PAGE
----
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Denmark came No1 ...

...in the recent Index of Happiness Survey ( based on affluence/education/health and such trivialities...); most Anglo-Saxon lands fared pretty lousy ( too-great expectations , or : harsh realities ? ).
Cheers!
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Old 13-09-2006, 05:40 AM   #6
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I started at Danish School on Monday. It was unbelievably tough! I arrived as an enthusiastic new student with my newly sharpened pencil & note pad, eager to master my new country's tongue. I think I arrived in time for Lesson # 150. My first lesson started with a video of a middle aged man wearing 70's style black rimmed glasses sitting against a black backdrop. In the background a woman's voice was going, in Danish, "Blah blah blah?" & he was answering, "Blah de blah blah blah." And so it continued for about 5 minutes. There were no pictures in the background to give any indication as to what the man was talking about. I didn't have a clue! Then the teacher handed out a 7 page comprehension, all in Danish, for us to answer about the video.

Yesterday was better. We went on a field trip to a Manor & Agricultural Museum. I got to thrash, sieve & grind wheat by hand. I then baked bread using the wheat. Then I made butter in a churn. I was so proud of myself! I also got to comb & spin wool. I don't have any natural talent for this job.

There are 11 students in my class, each a different nationality ie. USA, Afganistan, Saudi Arabia, Kazakhstan, Ukraine, Russia, Iceland, Poland, Indonesia, Thailand & this South African. I was welcomed with big smiles & immediately made to feel welcome. Each in his/her own language trying to help the others who were all battling as much as I was. The comradeship & spirit of the class is amazing.
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Old 13-09-2006, 11:53 AM   #7
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How exciting, at least you also doing field trips with your lessons....keep us updated......
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Old 13-09-2006, 05:57 PM   #8
Pronkertjie
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How exciting Venus.

I am sure you all will become great buddies at the end as you learn together, laugh at your mistakes, encouraged one another when you get down and frustrated.

You will learn more than you think.... and quicker than you think.

Sterkte!

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Old 13-09-2006, 07:07 PM   #9
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Quite grand Venus .. I can recall my first Finnish lesson on the Beginner's course .. they gave me the local paper to read to the class as a starter

most wonderful ... now you should find out how long they have learnt English for at school and then wonder in amazement how come their English is so poor if they expect one to learn Danish in the same speed as lifting a toilet seat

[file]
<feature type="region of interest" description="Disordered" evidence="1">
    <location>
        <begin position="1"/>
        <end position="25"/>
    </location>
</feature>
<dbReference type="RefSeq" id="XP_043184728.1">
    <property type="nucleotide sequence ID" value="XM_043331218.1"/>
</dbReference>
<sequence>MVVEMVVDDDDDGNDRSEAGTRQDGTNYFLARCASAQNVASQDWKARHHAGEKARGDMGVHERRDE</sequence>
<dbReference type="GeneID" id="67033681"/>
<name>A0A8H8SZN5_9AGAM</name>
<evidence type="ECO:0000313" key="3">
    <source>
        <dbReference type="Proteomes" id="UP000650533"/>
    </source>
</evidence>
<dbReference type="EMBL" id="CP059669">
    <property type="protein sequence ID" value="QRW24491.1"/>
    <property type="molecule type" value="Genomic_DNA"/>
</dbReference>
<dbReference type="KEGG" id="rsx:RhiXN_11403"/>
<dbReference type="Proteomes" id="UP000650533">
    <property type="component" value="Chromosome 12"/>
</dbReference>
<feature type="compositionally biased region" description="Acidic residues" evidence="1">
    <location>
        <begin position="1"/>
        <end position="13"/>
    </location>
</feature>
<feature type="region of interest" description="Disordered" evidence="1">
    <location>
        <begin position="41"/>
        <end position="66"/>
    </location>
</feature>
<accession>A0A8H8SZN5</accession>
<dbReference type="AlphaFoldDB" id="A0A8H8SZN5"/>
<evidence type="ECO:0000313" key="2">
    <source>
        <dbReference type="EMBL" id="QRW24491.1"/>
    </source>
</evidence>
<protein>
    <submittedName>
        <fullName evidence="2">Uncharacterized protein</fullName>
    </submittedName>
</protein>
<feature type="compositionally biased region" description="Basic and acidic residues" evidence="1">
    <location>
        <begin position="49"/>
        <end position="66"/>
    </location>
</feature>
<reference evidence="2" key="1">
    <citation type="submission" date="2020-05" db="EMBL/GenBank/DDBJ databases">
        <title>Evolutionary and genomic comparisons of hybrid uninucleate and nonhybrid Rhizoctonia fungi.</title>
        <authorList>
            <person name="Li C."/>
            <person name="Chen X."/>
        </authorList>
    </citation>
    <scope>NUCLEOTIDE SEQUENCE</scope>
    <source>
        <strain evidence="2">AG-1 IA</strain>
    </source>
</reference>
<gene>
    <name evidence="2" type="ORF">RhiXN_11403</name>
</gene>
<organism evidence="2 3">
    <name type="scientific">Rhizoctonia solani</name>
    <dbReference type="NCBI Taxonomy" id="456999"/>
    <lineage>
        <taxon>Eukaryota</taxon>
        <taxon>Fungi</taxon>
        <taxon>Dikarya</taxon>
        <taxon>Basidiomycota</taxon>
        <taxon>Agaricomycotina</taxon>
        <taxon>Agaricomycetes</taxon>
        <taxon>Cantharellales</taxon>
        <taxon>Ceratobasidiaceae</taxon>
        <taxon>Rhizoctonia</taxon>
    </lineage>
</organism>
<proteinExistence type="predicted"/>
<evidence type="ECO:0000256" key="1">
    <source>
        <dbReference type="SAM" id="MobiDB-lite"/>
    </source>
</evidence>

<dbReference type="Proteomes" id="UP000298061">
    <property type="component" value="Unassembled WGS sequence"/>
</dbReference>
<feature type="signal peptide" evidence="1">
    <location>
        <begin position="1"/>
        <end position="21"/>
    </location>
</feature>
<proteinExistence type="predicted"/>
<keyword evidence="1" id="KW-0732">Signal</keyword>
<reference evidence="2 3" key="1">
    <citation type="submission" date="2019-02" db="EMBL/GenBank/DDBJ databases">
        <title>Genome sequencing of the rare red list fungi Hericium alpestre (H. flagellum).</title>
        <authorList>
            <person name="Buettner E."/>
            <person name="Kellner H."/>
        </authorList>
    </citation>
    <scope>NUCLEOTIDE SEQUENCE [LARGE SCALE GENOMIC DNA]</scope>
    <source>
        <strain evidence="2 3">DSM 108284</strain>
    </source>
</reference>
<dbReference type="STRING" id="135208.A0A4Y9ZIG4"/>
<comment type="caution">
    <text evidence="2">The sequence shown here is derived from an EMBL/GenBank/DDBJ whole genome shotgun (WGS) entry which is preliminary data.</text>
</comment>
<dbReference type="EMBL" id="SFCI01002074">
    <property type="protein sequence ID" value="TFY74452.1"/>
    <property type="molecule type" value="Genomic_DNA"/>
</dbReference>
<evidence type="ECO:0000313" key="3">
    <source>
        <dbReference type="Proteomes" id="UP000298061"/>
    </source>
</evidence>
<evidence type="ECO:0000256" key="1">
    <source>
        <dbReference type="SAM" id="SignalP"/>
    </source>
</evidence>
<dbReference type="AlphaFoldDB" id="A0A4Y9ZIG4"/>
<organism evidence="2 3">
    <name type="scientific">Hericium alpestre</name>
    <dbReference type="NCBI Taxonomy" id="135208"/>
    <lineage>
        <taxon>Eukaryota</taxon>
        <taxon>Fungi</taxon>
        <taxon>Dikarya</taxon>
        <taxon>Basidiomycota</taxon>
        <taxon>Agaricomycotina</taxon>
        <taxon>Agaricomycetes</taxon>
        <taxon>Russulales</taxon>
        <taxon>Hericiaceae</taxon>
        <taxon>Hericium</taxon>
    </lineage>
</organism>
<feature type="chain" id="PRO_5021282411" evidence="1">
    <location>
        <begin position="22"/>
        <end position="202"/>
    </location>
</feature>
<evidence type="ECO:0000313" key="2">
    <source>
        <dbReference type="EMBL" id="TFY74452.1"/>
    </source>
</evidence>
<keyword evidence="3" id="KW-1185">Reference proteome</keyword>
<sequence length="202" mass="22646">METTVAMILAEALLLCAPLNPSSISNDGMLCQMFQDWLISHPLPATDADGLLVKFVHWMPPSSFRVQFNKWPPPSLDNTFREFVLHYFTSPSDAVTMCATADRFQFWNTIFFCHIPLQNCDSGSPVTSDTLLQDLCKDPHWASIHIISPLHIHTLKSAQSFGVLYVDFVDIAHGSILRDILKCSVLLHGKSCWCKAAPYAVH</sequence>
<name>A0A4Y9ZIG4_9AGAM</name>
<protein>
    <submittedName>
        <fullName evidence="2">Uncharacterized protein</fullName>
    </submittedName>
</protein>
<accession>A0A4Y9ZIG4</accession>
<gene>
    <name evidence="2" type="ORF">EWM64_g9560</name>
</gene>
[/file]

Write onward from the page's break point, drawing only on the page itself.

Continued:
Welcome to Scandanavia .. I must like it .. my 2nd country with a 2nd new language

must be the Irish blood

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Old 13-09-2006, 08:20 PM   #10
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Originally Posted by Venus
I started at Danish School on Monday. It was unbelievably tough! I arrived as an enthusiastic new student with my newly sharpened pencil & note pad, eager to master my new country's tongue. I think I arrived in time for Lesson # 150. My first lesson started with a video of a middle aged man wearing 70's style black rimmed glasses sitting against a black backdrop. In the background a woman's voice was going, in Danish, "Blah blah blah?" & he was answering, "Blah de blah blah blah." And so it continued for about 5 minutes. There were no pictures in the background to give any indication as to what the man was talking about. I didn't have a clue! Then the teacher handed out a 7 page comprehension, all in Danish, for us to answer about the video.

Yesterday was better. We went on a field trip to a Manor & Agricultural Museum. I got to thrash, sieve & grind wheat by hand. I then baked bread using the wheat. Then I made butter in a churn. I was so proud of myself! I also got to comb & spin wool. I don't have any natural talent for this job.

There are 11 students in my class, each a different nationality ie. USA, Afganistan, Saudi Arabia, Kazakhstan, Ukraine, Russia, Iceland, Poland, Indonesia, Thailand & this South African. I was welcomed with big smiles & immediately made to feel welcome. Each in his/her own language trying to help the others who were all battling as much as I was. The comradeship & spirit of the class is amazing.

I beginning to think that getting British Citizenship is actually rather easy considering the silly Life in the UK test you have to complete!

Good Luck Venus I'm sure it will be worth it in the end. It's amazing what us ladies do for love